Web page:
pipe size            (512 bytes, -p) 8
POSIX message queues     (bytes, -q) unlimited
max rt priority                 (-r) unlimited
stack size              (kbytes, -s) 8192
cpu time               (seconds, -t) unlimited
max user processes              (-u) unlimited
virtual memory          (kbytes, -v) unlimited
file locks                      (-x) unlimited


Thanks for your consideration.
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Suraj N. Kurapati (Guest)
on 2006-04-17 04:28
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Interestingly, the previous example code can be simplified into the
following:

#include <ruby.h>

int main(int argc, char** argv) {
	rb_ary_new();	// causes cross-thread violation on rb_gc()

	return 0;
}


Now the reason for the cross-thread violation is quite obvious: you
cannot create Ruby objects without initializing the Ruby library
first! So, a solution would look like this:

#include <ruby.h>

int main(int argc, char** argv) {
	ruby_init();
	rb_ary_new();	// no cross-thread violation!

	return 0;
}


I applied this same technique to the previous example code (with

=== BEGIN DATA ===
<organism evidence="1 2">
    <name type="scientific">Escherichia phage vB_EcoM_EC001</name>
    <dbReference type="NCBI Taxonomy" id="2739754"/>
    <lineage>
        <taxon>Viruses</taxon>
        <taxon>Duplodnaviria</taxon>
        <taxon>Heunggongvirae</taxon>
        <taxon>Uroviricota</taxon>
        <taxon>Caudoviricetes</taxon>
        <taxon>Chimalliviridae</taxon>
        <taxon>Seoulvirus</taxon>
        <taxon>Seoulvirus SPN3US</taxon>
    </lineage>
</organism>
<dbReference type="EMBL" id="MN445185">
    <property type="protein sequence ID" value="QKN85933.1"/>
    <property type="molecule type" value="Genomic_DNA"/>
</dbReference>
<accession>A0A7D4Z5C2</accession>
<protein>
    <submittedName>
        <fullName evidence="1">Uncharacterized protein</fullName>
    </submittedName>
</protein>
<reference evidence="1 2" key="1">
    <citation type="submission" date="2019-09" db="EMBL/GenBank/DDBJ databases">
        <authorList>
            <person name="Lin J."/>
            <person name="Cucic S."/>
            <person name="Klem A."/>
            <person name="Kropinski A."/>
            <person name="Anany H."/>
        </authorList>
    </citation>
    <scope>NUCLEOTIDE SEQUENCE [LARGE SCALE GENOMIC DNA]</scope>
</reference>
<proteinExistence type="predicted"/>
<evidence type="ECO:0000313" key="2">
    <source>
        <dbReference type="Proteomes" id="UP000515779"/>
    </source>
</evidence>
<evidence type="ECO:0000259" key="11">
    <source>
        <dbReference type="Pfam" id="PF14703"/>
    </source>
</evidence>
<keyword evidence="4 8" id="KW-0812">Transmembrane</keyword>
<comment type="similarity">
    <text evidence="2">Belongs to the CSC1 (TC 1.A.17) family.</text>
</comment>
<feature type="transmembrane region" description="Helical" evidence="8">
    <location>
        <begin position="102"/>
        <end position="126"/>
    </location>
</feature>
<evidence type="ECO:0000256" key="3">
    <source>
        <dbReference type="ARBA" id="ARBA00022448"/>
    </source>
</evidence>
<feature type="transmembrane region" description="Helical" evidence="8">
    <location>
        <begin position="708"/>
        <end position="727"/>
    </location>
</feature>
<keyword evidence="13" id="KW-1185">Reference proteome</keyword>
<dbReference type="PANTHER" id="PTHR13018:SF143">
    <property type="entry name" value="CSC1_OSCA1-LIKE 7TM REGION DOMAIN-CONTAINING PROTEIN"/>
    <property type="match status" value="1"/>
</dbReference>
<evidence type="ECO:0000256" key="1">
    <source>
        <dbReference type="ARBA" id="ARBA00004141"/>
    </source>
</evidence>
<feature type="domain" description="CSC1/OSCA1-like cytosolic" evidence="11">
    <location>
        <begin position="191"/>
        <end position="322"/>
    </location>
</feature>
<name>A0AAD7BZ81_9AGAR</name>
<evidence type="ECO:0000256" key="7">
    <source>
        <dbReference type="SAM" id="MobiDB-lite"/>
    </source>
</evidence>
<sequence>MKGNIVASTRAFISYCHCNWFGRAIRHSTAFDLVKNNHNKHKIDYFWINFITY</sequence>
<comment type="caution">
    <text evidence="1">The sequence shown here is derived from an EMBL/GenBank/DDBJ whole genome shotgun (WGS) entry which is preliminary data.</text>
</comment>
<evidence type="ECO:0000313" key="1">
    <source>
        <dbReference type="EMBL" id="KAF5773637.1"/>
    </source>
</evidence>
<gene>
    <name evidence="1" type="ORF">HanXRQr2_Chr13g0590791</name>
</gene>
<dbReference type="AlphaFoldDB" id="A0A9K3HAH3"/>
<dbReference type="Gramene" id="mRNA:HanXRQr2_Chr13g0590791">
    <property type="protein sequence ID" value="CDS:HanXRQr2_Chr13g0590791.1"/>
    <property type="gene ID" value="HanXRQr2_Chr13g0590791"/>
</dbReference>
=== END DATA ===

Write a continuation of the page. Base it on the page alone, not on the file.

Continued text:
Ruby interpreter inside a pthread. As expected, the cross-thread
violation did not occur:

#include <ruby.h>
#include <pthread.h>

void* ruby_run_handshake(void* dummy) {
	ruby_init();
	ruby_init_loadpath();

	ruby_run();	// this never returns
}

int main(int argc, char** argv) {
	// run a Ruby interpreter in the background
	pthread_t rubyThread;
	pthread_create(&rubyThread, 0, ruby_run_handshake, 0);

	// create some Ruby objects
	ruby_init();
	rb_ary_new();	// no cross-thread violation!

	return 0;
}


Now, I have some questions regarding the above code:

1. Is the Ruby "environment" running inside ruby_run_handshake()
different from the Ruby "environment" running inside main()?

2. Does ruby_init() inside main() override the stack pointer
prepared by ruby_init() inside ruby_run_handshake()?

3. If we create some Ruby arrays inside main(), will they be garbage